Click Photo for Larger Version
Please read before you download
Images and/or text from holylandphotos.org are NOT TO BE USED ON OTHER WEB SITES, NOR COMMERCIALLY, without special permission. To request permission contact us at email@example.com.
This sarcophagus is made of Carrara marble and was discovered in 1800 as Saint-Irénée.
It depicts the Victory of Bacchus (Greek Dionysus), the god of wine, over India. On the left, Bacchus stands in a chariot that is drawn by two panthers. He is looking back over his shoulder toward Ariadne (his "wife"). They are surrounded by a "Victory" and Bacchantes. The procession is led by a bearded satyr—in the center of the image.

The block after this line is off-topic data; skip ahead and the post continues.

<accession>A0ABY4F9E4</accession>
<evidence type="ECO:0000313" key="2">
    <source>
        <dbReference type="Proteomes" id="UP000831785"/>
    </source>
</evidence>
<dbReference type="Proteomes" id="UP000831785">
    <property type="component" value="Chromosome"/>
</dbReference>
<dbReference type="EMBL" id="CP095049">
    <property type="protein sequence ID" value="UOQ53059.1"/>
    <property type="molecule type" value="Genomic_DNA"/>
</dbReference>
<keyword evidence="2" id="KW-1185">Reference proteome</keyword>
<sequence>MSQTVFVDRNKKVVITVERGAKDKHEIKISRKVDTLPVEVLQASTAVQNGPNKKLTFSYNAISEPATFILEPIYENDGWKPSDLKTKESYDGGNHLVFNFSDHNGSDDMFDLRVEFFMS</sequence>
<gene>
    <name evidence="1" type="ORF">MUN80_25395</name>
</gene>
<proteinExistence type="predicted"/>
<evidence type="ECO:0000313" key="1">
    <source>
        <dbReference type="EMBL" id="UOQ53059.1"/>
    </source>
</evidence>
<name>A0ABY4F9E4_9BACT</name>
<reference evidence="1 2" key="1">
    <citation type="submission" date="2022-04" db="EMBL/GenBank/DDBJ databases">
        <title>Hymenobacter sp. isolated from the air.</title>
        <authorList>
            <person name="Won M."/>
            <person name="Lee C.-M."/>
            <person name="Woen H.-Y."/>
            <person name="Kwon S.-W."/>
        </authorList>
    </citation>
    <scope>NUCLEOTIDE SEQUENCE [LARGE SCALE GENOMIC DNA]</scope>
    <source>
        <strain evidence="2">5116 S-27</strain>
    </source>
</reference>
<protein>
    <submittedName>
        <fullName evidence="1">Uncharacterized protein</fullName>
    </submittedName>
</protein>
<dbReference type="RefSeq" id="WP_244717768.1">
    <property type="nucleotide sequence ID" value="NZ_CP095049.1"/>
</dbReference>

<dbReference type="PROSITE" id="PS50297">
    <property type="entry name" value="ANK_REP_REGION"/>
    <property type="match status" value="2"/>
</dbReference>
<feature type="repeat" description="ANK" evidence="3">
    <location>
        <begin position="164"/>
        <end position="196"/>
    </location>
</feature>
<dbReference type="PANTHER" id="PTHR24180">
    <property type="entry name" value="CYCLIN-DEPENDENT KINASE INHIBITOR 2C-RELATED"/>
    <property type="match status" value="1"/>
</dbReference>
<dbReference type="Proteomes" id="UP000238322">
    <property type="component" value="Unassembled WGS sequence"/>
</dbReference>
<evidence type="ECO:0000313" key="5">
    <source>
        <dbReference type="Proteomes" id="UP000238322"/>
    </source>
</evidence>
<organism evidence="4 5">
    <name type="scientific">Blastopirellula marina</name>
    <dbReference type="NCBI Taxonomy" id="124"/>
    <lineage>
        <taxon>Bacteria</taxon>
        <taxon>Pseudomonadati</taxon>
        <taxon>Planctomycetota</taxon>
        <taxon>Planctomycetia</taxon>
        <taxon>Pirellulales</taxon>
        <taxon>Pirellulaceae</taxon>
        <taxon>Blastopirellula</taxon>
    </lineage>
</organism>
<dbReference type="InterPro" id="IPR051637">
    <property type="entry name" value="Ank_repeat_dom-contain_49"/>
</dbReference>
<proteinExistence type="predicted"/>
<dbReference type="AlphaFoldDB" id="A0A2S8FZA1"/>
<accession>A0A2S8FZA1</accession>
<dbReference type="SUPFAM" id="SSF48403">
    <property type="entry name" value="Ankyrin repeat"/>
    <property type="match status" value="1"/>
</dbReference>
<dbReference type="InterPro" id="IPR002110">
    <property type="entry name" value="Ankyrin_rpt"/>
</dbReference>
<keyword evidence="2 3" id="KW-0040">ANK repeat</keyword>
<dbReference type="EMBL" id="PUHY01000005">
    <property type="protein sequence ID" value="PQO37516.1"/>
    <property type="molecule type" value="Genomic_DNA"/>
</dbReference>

Just to the right of center, the heads of two Indian captives are visible—they have the same hairstyle. They are riding on an elephant and a camel.
To the far right is a drunken Hercules who is being held up by a satyr.
The sarcophagus was produced in a workshop in Rome in the early third century A.D.
Information from a sign in the museum.